BBC World Service
I have a right to...

Right to marriage and family and to equal rights of men and women during and after marriage

The BBC is not responsible for the content of external internet sites

Article 16: Right to marriage and family and to equal rights of men and women during and after marriage

  • Child marriage disproportionately affects girls and is found nearly everywhere. It is particularly widespread in South Asia and in sub-Saharan Africa, where more than half of the girls in some countries are married by the time they are 18.
  • Girls are forced to be married by their parents or male abductors for various economic and cultural reasons.
  • UNICEF has publicly labelled child marriage as a human rights violation and is working to combat the practice by developing education programmes and empowering local human rights organisations in regions where the practice is widespread.


Across the globe, children, primarily girls, are forced into early marriage.

It is difficult to estimate the number of early marriages because many early marriages are unregistered and unofficial, but the highest rates appear to occur in Mali, Niger, Uganda, Burkina Faso and Cameroon.

Girls as young as 8 or 10 years old are forced to be married, often with much older men.

Impact of Early Marriage

Despite its pervasiveness, forced early marriage has rarely been viewed as a human rights violation in itself. Nonetheless, it violates Article 16 of the Universal Declaration of Human Rights, as well as several other human rights treaties, notably the Convention on the Rights of the Child, the world's most widely ratified human rights treaty.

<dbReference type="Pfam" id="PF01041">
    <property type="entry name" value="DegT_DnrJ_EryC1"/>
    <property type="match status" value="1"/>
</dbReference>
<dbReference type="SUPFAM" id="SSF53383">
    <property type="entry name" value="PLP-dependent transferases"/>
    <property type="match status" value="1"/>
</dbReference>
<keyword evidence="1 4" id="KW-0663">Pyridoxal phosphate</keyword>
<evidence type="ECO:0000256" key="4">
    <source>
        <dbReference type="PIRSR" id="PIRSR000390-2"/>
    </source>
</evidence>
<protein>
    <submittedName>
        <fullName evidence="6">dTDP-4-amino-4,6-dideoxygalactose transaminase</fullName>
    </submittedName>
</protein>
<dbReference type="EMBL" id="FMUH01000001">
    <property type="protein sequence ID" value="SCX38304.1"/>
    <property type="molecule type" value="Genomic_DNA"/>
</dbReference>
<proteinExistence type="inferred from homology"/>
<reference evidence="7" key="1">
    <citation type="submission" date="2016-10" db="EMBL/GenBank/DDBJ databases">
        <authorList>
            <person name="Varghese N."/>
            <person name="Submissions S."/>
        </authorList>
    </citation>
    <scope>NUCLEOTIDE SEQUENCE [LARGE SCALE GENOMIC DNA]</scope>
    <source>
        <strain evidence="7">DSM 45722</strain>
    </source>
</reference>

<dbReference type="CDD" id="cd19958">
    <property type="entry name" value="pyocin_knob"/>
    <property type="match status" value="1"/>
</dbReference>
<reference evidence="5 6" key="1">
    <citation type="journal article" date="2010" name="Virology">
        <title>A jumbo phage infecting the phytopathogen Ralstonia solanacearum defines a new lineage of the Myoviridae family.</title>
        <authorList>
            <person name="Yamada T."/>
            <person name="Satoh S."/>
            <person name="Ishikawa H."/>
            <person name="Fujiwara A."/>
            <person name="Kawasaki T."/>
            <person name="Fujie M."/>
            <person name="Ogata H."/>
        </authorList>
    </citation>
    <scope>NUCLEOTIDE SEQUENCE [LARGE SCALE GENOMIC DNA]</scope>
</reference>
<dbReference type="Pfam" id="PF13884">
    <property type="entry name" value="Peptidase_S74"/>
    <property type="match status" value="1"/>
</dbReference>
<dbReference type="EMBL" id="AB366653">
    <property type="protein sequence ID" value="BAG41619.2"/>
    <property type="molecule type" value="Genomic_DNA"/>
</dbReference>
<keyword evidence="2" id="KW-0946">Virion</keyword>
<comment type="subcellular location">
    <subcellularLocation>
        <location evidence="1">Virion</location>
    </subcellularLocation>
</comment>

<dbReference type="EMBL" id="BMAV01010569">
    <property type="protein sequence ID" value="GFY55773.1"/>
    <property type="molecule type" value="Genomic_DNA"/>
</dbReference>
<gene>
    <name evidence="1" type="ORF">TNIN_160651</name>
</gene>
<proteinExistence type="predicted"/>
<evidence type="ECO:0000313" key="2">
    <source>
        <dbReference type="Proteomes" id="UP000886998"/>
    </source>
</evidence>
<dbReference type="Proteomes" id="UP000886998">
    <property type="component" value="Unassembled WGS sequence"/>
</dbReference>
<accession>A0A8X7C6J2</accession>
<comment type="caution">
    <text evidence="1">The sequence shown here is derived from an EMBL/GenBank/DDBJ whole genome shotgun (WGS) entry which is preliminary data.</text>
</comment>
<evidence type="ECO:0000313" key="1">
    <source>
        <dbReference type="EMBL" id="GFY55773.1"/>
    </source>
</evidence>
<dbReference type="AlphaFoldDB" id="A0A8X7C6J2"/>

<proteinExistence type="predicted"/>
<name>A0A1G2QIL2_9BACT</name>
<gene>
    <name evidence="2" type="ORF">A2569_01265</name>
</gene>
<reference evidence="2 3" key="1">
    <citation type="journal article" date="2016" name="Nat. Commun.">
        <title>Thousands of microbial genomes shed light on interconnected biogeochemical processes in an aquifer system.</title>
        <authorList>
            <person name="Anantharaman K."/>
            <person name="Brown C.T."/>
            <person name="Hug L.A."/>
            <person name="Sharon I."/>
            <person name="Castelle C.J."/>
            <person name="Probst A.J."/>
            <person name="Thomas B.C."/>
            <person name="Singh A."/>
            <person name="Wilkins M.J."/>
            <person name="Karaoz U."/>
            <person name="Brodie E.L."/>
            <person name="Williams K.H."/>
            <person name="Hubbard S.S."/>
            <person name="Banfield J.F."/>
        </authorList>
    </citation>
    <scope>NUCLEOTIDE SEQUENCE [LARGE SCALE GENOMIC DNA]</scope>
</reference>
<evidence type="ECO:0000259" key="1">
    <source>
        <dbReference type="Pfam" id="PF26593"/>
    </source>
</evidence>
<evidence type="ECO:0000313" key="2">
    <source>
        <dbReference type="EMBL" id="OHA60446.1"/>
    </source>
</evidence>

Recently, UNICEF has publicly demanded an end to child marriages. A study on the practice declared that it often inflicts physical and emotional anguish on young girls and deprives them of the right to give free and full consent to marriage and the right to education.

Early marriage is also linked to health risks, notably due to premature pregnancy. Pregnancy-related deaths are the leading cause of death worldwide for girls aged 15 to 19.

UNICEF has also asserted that domestic violence is common in child marriages.


In some cases, parents willingly marry off their young girls in order to increase the family income or protect the girl from the risk of unwanted sexual advances or even promiscuity.

Virginity can also attract a particularly high dowry for families. The lack of employment opportunities for girls and the perceived need for children all add to the pressure for early marriage.

Sometimes families will promise a newborn daughter to another family who will formally propose marriage. In the case of child marriages involving those under 10, a girl will live with her in-laws or stay with her own family until the two families agree to an exchange.

In other cases, girls are abducted on their way to school or the market and are forced into marriage.

In some places, abduction is viewed as a way of acquiring a wife. A man abducts a girl, hides her, and then rapes her until she becomes pregnant. Once he is the father of her child, he can easily claim her as his bride.

Although the laws in most countries prohibit forceful marriage, after a girl is abducted her family often agrees to marriage.


UNICEF has pushing for governments and local organisations to discourage child marriages by educating both parents and children about the negative sides of the phenomenon. It is also urging governments that have not already done so to increase the legal age of marriage.

In addition, services must be developed to help young girls who are already married. They may be in need of special advice concerning abuse and reproduction.

UNICEF has already developed the Sara Adolescent Girl Communication Initiative in ten Eastern and Southern African countries in order to educate girls and their families about information to which they may otherwise not have access.

The initiative includes the development of a radio series which emphasises the importance of staying in school and addresses issues such as HIV/AIDS, domestic workload, female genital mutilation (FGM) and early marriage.

Local organisations are doing their part as well.

For example in Ethiopia, The Family Guidance Association runs 18 clinics and more than 500 community-based centres in five of the country's nine regions. The clinics promote safer sex practices and offer advice on relationships.